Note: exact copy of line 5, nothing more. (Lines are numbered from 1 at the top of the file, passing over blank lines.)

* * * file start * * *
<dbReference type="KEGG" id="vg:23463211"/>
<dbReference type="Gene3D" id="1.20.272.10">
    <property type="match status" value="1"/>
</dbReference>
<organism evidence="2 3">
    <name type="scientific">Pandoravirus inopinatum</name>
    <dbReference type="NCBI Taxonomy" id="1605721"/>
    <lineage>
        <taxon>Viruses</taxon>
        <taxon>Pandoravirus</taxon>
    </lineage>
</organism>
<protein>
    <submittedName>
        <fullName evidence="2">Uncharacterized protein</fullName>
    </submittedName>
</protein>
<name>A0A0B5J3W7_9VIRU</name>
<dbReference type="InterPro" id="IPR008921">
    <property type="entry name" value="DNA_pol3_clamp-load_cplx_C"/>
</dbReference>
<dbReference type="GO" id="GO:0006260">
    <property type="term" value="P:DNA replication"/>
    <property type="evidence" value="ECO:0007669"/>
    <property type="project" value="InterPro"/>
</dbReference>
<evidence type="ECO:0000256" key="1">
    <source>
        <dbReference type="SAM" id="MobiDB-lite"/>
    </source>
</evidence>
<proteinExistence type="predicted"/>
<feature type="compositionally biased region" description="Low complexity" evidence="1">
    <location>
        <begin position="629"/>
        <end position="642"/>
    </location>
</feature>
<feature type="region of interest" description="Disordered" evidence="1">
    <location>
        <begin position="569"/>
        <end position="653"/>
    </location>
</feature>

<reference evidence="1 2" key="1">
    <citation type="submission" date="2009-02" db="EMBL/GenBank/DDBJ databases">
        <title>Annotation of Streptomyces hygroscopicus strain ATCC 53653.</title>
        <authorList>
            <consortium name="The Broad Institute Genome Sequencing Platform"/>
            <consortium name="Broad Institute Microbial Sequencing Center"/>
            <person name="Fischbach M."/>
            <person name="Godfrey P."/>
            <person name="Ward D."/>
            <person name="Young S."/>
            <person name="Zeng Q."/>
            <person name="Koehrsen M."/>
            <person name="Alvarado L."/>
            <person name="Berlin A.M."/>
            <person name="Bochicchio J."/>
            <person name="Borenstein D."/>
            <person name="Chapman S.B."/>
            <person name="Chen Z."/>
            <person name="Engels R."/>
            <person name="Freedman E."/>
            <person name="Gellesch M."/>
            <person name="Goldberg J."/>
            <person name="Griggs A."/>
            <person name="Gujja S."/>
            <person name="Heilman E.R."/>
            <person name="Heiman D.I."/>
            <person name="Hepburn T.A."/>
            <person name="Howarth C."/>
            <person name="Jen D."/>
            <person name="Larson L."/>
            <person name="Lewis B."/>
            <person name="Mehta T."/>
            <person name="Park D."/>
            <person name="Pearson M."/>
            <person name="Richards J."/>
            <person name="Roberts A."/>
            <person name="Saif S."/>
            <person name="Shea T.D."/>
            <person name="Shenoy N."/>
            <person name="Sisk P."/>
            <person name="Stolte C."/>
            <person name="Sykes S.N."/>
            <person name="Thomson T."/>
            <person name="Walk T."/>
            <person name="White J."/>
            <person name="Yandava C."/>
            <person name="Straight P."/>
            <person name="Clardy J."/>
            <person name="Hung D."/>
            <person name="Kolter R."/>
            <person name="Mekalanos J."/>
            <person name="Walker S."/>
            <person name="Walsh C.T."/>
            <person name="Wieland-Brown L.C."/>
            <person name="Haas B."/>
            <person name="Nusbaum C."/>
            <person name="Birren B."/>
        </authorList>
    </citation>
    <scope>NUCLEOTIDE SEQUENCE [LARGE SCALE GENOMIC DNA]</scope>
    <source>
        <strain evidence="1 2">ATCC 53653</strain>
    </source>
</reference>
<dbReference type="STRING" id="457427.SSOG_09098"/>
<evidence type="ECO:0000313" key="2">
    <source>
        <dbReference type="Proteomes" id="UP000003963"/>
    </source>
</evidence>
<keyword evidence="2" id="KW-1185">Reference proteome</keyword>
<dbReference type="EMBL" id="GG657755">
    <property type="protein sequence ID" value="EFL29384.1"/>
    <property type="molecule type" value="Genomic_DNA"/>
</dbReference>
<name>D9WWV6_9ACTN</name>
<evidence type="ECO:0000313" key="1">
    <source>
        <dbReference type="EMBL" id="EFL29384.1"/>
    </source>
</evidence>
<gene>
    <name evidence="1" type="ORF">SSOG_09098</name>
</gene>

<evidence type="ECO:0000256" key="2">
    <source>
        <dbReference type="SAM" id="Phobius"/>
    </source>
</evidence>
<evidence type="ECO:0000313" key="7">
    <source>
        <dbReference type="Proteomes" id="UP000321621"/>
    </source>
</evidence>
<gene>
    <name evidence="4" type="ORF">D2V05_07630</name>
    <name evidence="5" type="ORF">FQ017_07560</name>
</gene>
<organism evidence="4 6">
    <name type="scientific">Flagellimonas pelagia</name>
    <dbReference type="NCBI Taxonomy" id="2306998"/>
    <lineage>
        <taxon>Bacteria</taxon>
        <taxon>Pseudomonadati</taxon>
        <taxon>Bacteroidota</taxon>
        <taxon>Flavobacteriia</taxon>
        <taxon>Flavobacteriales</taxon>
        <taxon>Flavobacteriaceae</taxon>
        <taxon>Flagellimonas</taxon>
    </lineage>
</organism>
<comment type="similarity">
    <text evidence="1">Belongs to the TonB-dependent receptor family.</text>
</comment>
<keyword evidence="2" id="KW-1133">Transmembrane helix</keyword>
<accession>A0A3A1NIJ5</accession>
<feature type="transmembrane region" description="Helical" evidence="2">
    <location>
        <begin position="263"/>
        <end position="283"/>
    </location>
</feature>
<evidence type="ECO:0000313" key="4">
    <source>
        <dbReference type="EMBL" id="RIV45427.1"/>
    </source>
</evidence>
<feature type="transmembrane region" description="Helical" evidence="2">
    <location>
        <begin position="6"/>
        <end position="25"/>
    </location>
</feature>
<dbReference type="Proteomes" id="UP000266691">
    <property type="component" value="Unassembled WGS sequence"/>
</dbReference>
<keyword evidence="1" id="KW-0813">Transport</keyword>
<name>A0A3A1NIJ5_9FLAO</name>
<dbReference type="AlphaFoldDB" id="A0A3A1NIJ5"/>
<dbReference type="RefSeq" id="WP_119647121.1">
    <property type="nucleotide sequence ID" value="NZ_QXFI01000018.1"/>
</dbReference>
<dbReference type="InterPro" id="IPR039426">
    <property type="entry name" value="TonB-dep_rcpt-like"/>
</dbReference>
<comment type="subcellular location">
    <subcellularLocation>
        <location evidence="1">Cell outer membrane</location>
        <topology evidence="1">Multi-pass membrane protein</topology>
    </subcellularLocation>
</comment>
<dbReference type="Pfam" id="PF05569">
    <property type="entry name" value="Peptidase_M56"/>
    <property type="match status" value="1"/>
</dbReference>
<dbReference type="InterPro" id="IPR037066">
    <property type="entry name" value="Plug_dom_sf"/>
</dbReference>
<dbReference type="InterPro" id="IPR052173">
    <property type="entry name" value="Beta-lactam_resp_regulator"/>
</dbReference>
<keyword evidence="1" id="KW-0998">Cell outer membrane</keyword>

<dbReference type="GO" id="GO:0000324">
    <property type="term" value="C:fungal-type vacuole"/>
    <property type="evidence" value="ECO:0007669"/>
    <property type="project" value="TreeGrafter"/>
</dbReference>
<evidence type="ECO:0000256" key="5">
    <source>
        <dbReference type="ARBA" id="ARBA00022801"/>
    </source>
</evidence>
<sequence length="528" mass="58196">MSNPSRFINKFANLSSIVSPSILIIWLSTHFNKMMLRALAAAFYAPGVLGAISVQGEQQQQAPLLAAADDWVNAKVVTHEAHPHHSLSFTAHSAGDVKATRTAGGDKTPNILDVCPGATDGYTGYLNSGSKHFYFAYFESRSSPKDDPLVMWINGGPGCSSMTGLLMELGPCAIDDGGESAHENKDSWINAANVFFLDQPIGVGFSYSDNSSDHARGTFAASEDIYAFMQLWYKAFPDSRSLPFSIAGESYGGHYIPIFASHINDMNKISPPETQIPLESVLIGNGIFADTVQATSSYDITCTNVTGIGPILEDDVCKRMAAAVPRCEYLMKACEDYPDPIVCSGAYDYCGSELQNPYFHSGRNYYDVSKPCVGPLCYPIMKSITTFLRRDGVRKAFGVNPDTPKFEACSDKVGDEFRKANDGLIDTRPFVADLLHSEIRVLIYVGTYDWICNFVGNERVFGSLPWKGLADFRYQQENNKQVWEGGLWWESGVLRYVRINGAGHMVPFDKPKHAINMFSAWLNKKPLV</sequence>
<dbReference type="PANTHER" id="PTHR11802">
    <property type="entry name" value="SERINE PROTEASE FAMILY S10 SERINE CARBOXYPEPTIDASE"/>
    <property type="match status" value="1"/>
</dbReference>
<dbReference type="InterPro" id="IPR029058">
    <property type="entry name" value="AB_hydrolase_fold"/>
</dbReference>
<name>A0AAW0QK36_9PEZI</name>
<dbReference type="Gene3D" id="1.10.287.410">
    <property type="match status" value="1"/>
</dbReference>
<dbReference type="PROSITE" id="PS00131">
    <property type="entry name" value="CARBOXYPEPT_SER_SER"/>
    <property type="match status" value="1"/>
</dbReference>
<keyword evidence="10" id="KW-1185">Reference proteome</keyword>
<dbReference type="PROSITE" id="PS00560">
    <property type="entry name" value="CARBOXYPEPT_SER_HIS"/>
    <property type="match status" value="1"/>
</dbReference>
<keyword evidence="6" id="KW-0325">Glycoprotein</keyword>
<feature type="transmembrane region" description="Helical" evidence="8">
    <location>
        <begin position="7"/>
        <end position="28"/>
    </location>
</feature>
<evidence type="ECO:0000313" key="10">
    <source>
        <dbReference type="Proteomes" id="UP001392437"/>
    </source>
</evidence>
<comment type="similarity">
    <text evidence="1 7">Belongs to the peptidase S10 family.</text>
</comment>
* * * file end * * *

<organism evidence="2 3">